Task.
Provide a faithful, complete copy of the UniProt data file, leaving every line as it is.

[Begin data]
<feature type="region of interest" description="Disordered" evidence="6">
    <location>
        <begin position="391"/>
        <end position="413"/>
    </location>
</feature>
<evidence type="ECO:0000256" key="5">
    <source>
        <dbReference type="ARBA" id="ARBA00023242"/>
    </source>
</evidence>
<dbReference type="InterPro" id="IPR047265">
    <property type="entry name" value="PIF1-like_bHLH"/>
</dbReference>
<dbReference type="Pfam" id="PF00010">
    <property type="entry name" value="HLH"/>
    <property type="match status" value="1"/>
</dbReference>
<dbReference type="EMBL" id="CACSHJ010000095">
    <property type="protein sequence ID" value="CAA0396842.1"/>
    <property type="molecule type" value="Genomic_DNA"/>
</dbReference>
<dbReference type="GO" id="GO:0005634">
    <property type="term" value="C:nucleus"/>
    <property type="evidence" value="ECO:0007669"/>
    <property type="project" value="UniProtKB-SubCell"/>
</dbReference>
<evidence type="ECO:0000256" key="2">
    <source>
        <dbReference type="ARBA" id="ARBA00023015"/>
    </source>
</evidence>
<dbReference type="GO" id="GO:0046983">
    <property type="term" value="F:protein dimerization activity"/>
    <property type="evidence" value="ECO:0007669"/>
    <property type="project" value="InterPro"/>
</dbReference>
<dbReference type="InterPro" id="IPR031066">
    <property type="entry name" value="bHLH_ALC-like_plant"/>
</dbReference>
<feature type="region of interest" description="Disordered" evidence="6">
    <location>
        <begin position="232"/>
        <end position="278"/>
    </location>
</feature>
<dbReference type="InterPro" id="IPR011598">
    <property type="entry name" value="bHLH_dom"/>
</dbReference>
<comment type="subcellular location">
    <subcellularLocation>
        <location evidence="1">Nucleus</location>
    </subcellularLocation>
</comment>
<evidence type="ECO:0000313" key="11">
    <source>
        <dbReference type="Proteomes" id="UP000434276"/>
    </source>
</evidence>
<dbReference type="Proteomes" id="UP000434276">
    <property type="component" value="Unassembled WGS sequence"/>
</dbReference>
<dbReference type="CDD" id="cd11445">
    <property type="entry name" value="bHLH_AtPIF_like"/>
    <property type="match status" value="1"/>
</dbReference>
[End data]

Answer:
<feature type="region of interest" description="Disordered" evidence="6">
    <location>
        <begin position="391"/>
        <end position="413"/>
    </location>
</feature>
<evidence type="ECO:0000256" key="5">
    <source>
        <dbReference type="ARBA" id="ARBA00023242"/>
    </source>
</evidence>
<dbReference type="InterPro" id="IPR047265">
    <property type="entry name" value="PIF1-like_bHLH"/>
</dbReference>
<dbReference type="Pfam" id="PF00010">
    <property type="entry name" value="HLH"/>
    <property type="match status" value="1"/>
</dbReference>
<dbReference type="EMBL" id="CACSHJ010000095">
    <property type="protein sequence ID" value="CAA0396842.1"/>
    <property type="molecule type" value="Genomic_DNA"/>
</dbReference>
<dbReference type="GO" id="GO:0005634">
    <property type="term" value="C:nucleus"/>
    <property type="evidence" value="ECO:0007669"/>
    <property type="project" value="UniProtKB-SubCell"/>
</dbReference>
<evidence type="ECO:0000256" key="2">
    <source>
        <dbReference type="ARBA" id="ARBA00023015"/>
    </source>
</evidence>
<dbReference type="GO" id="GO:0046983">
    <property type="term" value="F:protein dimerization activity"/>
    <property type="evidence" value="ECO:0007669"/>
    <property type="project" value="InterPro"/>
</dbReference>
<dbReference type="InterPro" id="IPR031066">
    <property type="entry name" value="bHLH_ALC-like_plant"/>
</dbReference>
<feature type="region of interest" description="Disordered" evidence="6">
    <location>
        <begin position="232"/>
        <end position="278"/>
    </location>
</feature>
<dbReference type="InterPro" id="IPR011598">
    <property type="entry name" value="bHLH_dom"/>
</dbReference>
<comment type="subcellular location">
    <subcellularLocation>
        <location evidence="1">Nucleus</location>
    </subcellularLocation>
</comment>
<evidence type="ECO:0000313" key="11">
    <source>
        <dbReference type="Proteomes" id="UP000434276"/>
    </source>
</evidence>
<dbReference type="Proteomes" id="UP000434276">
    <property type="component" value="Unassembled WGS sequence"/>
</dbReference>
<dbReference type="CDD" id="cd11445">
    <property type="entry name" value="bHLH_AtPIF_like"/>
    <property type="match status" value="1"/>
</dbReference>